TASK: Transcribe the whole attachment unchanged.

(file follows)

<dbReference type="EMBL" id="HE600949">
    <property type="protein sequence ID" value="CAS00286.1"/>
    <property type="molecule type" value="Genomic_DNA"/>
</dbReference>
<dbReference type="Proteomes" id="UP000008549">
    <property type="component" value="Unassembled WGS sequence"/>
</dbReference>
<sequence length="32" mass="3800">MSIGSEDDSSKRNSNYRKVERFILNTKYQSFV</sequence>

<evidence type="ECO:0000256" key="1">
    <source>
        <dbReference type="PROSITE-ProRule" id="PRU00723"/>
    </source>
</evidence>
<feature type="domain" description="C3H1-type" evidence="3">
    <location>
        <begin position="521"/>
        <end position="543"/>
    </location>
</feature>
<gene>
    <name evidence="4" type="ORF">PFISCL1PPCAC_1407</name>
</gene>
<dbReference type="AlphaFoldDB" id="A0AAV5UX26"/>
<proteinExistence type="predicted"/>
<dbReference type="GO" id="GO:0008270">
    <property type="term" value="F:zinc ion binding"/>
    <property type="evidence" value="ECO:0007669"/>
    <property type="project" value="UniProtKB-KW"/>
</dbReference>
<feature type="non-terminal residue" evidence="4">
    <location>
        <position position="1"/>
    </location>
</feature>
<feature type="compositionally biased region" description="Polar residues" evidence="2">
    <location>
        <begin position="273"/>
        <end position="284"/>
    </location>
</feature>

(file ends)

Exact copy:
<dbReference type="EMBL" id="HE600949">
    <property type="protein sequence ID" value="CAS00286.1"/>
    <property type="molecule type" value="Genomic_DNA"/>
</dbReference>
<dbReference type="Proteomes" id="UP000008549">
    <property type="component" value="Unassembled WGS sequence"/>
</dbReference>
<sequence length="32" mass="3800">MSIGSEDDSSKRNSNYRKVERFILNTKYQSFV</sequence>

<evidence type="ECO:0000256" key="1">
    <source>
        <dbReference type="PROSITE-ProRule" id="PRU00723"/>
    </source>
</evidence>
<feature type="domain" description="C3H1-type" evidence="3">
    <location>
        <begin position="521"/>
        <end position="543"/>
    </location>
</feature>
<gene>
    <name evidence="4" type="ORF">PFISCL1PPCAC_1407</name>
</gene>
<dbReference type="AlphaFoldDB" id="A0AAV5UX26"/>
<proteinExistence type="predicted"/>
<dbReference type="GO" id="GO:0008270">
    <property type="term" value="F:zinc ion binding"/>
    <property type="evidence" value="ECO:0007669"/>
    <property type="project" value="UniProtKB-KW"/>
</dbReference>
<feature type="non-terminal residue" evidence="4">
    <location>
        <position position="1"/>
    </location>
</feature>
<feature type="compositionally biased region" description="Polar residues" evidence="2">
    <location>
        <begin position="273"/>
        <end position="284"/>
    </location>
</feature>